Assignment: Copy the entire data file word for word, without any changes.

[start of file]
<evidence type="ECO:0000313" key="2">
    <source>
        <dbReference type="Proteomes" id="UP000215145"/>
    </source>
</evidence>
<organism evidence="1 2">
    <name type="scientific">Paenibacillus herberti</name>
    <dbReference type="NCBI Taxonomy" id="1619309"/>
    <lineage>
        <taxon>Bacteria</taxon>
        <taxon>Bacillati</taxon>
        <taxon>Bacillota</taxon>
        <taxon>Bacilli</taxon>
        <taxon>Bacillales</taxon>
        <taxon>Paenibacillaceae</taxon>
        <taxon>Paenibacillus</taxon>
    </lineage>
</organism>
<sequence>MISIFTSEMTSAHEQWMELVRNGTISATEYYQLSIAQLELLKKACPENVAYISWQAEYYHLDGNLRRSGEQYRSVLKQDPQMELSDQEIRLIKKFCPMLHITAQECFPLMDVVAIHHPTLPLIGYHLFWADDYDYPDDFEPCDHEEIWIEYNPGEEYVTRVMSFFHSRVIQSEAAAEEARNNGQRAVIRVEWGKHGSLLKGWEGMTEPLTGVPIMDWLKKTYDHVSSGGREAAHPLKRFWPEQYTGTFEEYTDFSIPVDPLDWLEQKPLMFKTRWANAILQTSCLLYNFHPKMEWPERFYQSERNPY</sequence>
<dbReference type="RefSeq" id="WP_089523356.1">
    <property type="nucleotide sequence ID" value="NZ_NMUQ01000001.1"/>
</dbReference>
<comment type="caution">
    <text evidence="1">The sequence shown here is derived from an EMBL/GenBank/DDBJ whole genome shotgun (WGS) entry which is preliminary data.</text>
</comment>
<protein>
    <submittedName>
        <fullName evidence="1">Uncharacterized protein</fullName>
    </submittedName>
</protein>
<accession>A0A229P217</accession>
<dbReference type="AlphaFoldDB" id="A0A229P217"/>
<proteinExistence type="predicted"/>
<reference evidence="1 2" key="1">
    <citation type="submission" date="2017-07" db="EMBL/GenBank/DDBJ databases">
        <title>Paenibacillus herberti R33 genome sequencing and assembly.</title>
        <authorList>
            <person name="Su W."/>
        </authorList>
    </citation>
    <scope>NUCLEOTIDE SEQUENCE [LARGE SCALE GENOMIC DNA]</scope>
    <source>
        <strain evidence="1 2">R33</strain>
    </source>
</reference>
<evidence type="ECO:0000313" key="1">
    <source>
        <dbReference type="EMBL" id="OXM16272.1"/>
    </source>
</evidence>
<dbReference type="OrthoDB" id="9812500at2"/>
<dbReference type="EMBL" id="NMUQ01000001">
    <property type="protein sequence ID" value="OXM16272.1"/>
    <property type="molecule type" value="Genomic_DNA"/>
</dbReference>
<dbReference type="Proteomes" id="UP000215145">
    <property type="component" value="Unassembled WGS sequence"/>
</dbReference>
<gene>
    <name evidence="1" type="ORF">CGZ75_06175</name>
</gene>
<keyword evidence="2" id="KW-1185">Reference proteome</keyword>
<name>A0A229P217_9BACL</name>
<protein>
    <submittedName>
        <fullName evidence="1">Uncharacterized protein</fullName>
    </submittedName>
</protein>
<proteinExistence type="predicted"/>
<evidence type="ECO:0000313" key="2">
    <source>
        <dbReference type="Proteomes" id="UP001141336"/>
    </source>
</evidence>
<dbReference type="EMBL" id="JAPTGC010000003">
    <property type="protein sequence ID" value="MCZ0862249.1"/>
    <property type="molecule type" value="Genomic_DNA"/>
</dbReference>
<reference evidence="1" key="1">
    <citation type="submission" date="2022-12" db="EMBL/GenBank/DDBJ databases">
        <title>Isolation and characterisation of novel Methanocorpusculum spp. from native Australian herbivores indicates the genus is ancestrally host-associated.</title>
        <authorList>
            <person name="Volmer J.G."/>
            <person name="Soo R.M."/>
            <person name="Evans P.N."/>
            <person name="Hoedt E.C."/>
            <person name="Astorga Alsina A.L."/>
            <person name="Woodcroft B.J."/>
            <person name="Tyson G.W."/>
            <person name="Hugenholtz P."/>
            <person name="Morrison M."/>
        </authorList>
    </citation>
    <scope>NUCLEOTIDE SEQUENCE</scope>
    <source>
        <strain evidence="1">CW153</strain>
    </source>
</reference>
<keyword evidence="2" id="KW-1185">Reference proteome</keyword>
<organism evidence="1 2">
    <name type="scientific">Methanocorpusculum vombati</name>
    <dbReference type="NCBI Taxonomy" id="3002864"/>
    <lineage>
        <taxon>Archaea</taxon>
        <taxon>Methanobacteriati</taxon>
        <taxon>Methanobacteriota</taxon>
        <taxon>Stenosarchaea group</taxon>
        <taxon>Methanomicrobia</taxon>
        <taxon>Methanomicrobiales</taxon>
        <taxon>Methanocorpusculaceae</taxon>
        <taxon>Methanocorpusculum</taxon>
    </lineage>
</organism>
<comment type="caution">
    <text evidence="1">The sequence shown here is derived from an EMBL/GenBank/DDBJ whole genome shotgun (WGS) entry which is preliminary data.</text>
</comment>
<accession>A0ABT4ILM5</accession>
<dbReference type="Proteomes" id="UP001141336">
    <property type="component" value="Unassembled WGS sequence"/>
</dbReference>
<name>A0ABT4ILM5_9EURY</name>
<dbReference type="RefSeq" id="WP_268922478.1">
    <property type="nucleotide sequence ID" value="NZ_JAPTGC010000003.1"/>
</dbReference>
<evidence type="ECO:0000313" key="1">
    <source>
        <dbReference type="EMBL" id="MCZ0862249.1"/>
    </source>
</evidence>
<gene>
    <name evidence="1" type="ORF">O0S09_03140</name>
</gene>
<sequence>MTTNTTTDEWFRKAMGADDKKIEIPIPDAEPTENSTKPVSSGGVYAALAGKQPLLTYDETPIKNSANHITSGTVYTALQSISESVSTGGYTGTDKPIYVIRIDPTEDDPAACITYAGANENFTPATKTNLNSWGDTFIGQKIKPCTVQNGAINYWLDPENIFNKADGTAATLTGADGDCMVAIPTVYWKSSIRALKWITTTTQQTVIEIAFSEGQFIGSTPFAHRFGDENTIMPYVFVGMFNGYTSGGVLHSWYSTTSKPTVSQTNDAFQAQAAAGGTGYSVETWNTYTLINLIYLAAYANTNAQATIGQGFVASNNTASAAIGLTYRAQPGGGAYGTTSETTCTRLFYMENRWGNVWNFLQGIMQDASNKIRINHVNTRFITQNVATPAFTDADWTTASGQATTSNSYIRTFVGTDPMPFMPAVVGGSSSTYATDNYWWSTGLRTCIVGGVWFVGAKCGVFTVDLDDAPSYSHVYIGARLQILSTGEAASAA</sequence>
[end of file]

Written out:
<evidence type="ECO:0000313" key="2">
    <source>
        <dbReference type="Proteomes" id="UP000215145"/>
    </source>
</evidence>
<organism evidence="1 2">
    <name type="scientific">Paenibacillus herberti</name>
    <dbReference type="NCBI Taxonomy" id="1619309"/>
    <lineage>
        <taxon>Bacteria</taxon>
        <taxon>Bacillati</taxon>
        <taxon>Bacillota</taxon>
        <taxon>Bacilli</taxon>
        <taxon>Bacillales</taxon>
        <taxon>Paenibacillaceae</taxon>
        <taxon>Paenibacillus</taxon>
    </lineage>
</organism>
<sequence>MISIFTSEMTSAHEQWMELVRNGTISATEYYQLSIAQLELLKKACPENVAYISWQAEYYHLDGNLRRSGEQYRSVLKQDPQMELSDQEIRLIKKFCPMLHITAQECFPLMDVVAIHHPTLPLIGYHLFWADDYDYPDDFEPCDHEEIWIEYNPGEEYVTRVMSFFHSRVIQSEAAAEEARNNGQRAVIRVEWGKHGSLLKGWEGMTEPLTGVPIMDWLKKTYDHVSSGGREAAHPLKRFWPEQYTGTFEEYTDFSIPVDPLDWLEQKPLMFKTRWANAILQTSCLLYNFHPKMEWPERFYQSERNPY</sequence>
<dbReference type="RefSeq" id="WP_089523356.1">
    <property type="nucleotide sequence ID" value="NZ_NMUQ01000001.1"/>
</dbReference>
<comment type="caution">
    <text evidence="1">The sequence shown here is derived from an EMBL/GenBank/DDBJ whole genome shotgun (WGS) entry which is preliminary data.</text>
</comment>
<protein>
    <submittedName>
        <fullName evidence="1">Uncharacterized protein</fullName>
    </submittedName>
</protein>
<accession>A0A229P217</accession>
<dbReference type="AlphaFoldDB" id="A0A229P217"/>
<proteinExistence type="predicted"/>
<reference evidence="1 2" key="1">
    <citation type="submission" date="2017-07" db="EMBL/GenBank/DDBJ databases">
        <title>Paenibacillus herberti R33 genome sequencing and assembly.</title>
        <authorList>
            <person name="Su W."/>
        </authorList>
    </citation>
    <scope>NUCLEOTIDE SEQUENCE [LARGE SCALE GENOMIC DNA]</scope>
    <source>
        <strain evidence="1 2">R33</strain>
    </source>
</reference>
<evidence type="ECO:0000313" key="1">
    <source>
        <dbReference type="EMBL" id="OXM16272.1"/>
    </source>
</evidence>
<dbReference type="OrthoDB" id="9812500at2"/>
<dbReference type="EMBL" id="NMUQ01000001">
    <property type="protein sequence ID" value="OXM16272.1"/>
    <property type="molecule type" value="Genomic_DNA"/>
</dbReference>
<dbReference type="Proteomes" id="UP000215145">
    <property type="component" value="Unassembled WGS sequence"/>
</dbReference>
<gene>
    <name evidence="1" type="ORF">CGZ75_06175</name>
</gene>
<keyword evidence="2" id="KW-1185">Reference proteome</keyword>
<name>A0A229P217_9BACL</name>
<protein>
    <submittedName>
        <fullName evidence="1">Uncharacterized protein</fullName>
    </submittedName>
</protein>
<proteinExistence type="predicted"/>
<evidence type="ECO:0000313" key="2">
    <source>
        <dbReference type="Proteomes" id="UP001141336"/>
    </source>
</evidence>
<dbReference type="EMBL" id="JAPTGC010000003">
    <property type="protein sequence ID" value="MCZ0862249.1"/>
    <property type="molecule type" value="Genomic_DNA"/>
</dbReference>
<reference evidence="1" key="1">
    <citation type="submission" date="2022-12" db="EMBL/GenBank/DDBJ databases">
        <title>Isolation and characterisation of novel Methanocorpusculum spp. from native Australian herbivores indicates the genus is ancestrally host-associated.</title>
        <authorList>
            <person name="Volmer J.G."/>
            <person name="Soo R.M."/>
            <person name="Evans P.N."/>
            <person name="Hoedt E.C."/>
            <person name="Astorga Alsina A.L."/>
            <person name="Woodcroft B.J."/>
            <person name="Tyson G.W."/>
            <person name="Hugenholtz P."/>
            <person name="Morrison M."/>
        </authorList>
    </citation>
    <scope>NUCLEOTIDE SEQUENCE</scope>
    <source>
        <strain evidence="1">CW153</strain>
    </source>
</reference>
<keyword evidence="2" id="KW-1185">Reference proteome</keyword>
<organism evidence="1 2">
    <name type="scientific">Methanocorpusculum vombati</name>
    <dbReference type="NCBI Taxonomy" id="3002864"/>
    <lineage>
        <taxon>Archaea</taxon>
        <taxon>Methanobacteriati</taxon>
        <taxon>Methanobacteriota</taxon>
        <taxon>Stenosarchaea group</taxon>
        <taxon>Methanomicrobia</taxon>
        <taxon>Methanomicrobiales</taxon>
        <taxon>Methanocorpusculaceae</taxon>
        <taxon>Methanocorpusculum</taxon>
    </lineage>
</organism>
<comment type="caution">
    <text evidence="1">The sequence shown here is derived from an EMBL/GenBank/DDBJ whole genome shotgun (WGS) entry which is preliminary data.</text>
</comment>
<accession>A0ABT4ILM5</accession>
<dbReference type="Proteomes" id="UP001141336">
    <property type="component" value="Unassembled WGS sequence"/>
</dbReference>
<name>A0ABT4ILM5_9EURY</name>
<dbReference type="RefSeq" id="WP_268922478.1">
    <property type="nucleotide sequence ID" value="NZ_JAPTGC010000003.1"/>
</dbReference>
<evidence type="ECO:0000313" key="1">
    <source>
        <dbReference type="EMBL" id="MCZ0862249.1"/>
    </source>
</evidence>
<gene>
    <name evidence="1" type="ORF">O0S09_03140</name>
</gene>
<sequence>MTTNTTTDEWFRKAMGADDKKIEIPIPDAEPTENSTKPVSSGGVYAALAGKQPLLTYDETPIKNSANHITSGTVYTALQSISESVSTGGYTGTDKPIYVIRIDPTEDDPAACITYAGANENFTPATKTNLNSWGDTFIGQKIKPCTVQNGAINYWLDPENIFNKADGTAATLTGADGDCMVAIPTVYWKSSIRALKWITTTTQQTVIEIAFSEGQFIGSTPFAHRFGDENTIMPYVFVGMFNGYTSGGVLHSWYSTTSKPTVSQTNDAFQAQAAAGGTGYSVETWNTYTLINLIYLAAYANTNAQATIGQGFVASNNTASAAIGLTYRAQPGGGAYGTTSETTCTRLFYMENRWGNVWNFLQGIMQDASNKIRINHVNTRFITQNVATPAFTDADWTTASGQATTSNSYIRTFVGTDPMPFMPAVVGGSSSTYATDNYWWSTGLRTCIVGGVWFVGAKCGVFTVDLDDAPSYSHVYIGARLQILSTGEAASAA</sequence>